Characteristics of missed or interval colorectal cancer and patient survival: a population-based study.
BACKGROUND & AIMS: Colorectal cancers (CRCs) diagnosed within a few years after an index colonoscopy can arise from missed lesions or the development of a new tumor. We investigated the proportion, characteristics, and factors that predict interval CRCs that develop within 6-60 months of colonoscopy. METHODS: We performed a population-based cohort study of Utah residents who underwent colonoscopy examinations from 1995 through 2009 at Intermountain Healthcare or the University of Utah Health System, which provide care to more than 85% of state residents. Colonoscopy results were linked with cancer histories from the Utah Population Database to identify patients who underwent colonoscopy 6-60 months before a diagnosis of CRC (interval cancer). Logistic regression was performed to identify risk factors associated with interval cancers. RESULTS: Of 126,851 patients who underwent colonoscopies, 2659 were diagnosed with CRC; 6% of these CRCs (159 of 2659) developed within 6 to 60 months of a colonoscopy. Sex and age were not associated with interval CRCs. A higher percentage of patients with interval CRC were found to have adenomas at their index colonoscopy (57.2%), compared with patients found to have CRC detected at colonoscopy (36%) or patients who did not develop cancer (26%) (P < .001). Interval CRCs tended to be earlier-stage tumors than those detected at index colonoscopy, and to be proximally located (odds ratio, 2.24; P < .001). Patients with interval CRC were more likely to have a family history of CRC (odds ratio, 2.27; P = .008) and had a lower risk of death than patients found to have CRC at their index colonoscopy (hazard ratio, 0.63; P < .001). CONCLUSIONS: In a population-based study in Utah, 6% of all patients with CRC had interval cancers (cancer that developed within 6 to 60 months of a colonoscopy). Interval CRCs were associated with the proximal colon, earlier-stage cancer, lower risk of death, higher rate of adenoma, and family history of CRC. These findings indicate that interval colorectal tumors may arise as the result of distinct biologic features and/or suboptimal management of polyps at colonoscopy.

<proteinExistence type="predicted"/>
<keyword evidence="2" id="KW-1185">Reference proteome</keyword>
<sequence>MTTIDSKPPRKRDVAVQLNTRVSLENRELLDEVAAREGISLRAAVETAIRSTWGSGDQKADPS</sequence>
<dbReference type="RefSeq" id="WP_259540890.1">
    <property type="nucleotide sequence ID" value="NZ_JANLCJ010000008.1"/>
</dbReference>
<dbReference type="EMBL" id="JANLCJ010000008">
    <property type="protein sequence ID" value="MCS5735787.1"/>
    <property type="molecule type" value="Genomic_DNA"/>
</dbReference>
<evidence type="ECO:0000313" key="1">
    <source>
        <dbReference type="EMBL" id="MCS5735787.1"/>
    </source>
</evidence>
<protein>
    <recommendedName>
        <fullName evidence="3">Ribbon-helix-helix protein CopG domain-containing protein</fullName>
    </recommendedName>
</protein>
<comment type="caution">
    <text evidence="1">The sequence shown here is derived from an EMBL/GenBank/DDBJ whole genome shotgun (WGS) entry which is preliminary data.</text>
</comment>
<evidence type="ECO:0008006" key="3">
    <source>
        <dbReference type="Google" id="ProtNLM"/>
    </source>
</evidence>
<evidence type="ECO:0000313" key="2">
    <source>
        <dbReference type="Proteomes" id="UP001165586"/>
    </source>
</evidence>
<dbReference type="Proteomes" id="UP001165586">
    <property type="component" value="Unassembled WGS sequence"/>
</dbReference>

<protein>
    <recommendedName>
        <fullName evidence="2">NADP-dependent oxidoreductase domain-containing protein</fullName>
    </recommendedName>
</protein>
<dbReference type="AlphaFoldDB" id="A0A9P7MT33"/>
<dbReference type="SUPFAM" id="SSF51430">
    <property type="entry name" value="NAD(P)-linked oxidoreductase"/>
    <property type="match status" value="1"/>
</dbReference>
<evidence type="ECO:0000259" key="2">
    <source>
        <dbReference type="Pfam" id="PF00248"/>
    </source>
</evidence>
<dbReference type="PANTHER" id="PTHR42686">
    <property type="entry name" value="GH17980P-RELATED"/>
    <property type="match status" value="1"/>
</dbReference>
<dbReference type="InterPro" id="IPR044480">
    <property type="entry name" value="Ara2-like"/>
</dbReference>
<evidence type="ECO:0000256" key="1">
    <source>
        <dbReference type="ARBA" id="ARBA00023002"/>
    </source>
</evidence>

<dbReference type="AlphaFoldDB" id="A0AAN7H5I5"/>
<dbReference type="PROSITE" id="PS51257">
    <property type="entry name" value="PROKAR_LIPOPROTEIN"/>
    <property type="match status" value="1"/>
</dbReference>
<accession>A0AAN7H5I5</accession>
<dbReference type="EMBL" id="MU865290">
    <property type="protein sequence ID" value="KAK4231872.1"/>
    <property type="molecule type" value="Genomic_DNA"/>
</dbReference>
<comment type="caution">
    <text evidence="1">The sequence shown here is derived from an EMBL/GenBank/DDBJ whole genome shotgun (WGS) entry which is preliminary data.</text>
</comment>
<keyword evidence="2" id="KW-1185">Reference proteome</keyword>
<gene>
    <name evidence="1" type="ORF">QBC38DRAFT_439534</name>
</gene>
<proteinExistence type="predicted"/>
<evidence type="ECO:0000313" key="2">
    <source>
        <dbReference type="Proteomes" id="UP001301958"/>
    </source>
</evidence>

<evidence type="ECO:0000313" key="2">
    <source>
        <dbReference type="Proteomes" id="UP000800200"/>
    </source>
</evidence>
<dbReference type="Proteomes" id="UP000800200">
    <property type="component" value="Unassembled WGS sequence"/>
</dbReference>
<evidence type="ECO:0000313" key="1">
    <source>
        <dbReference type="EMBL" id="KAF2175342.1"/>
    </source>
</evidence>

Samadder, NJ; Curtin, K; Tuohy, TMF; Pappas, L; Boucher, K; Provenzale, D; Rowe, KG; Mineau, GP; Smith, K; Pimentel, R; Kirchhoff, AC; Burt, RW
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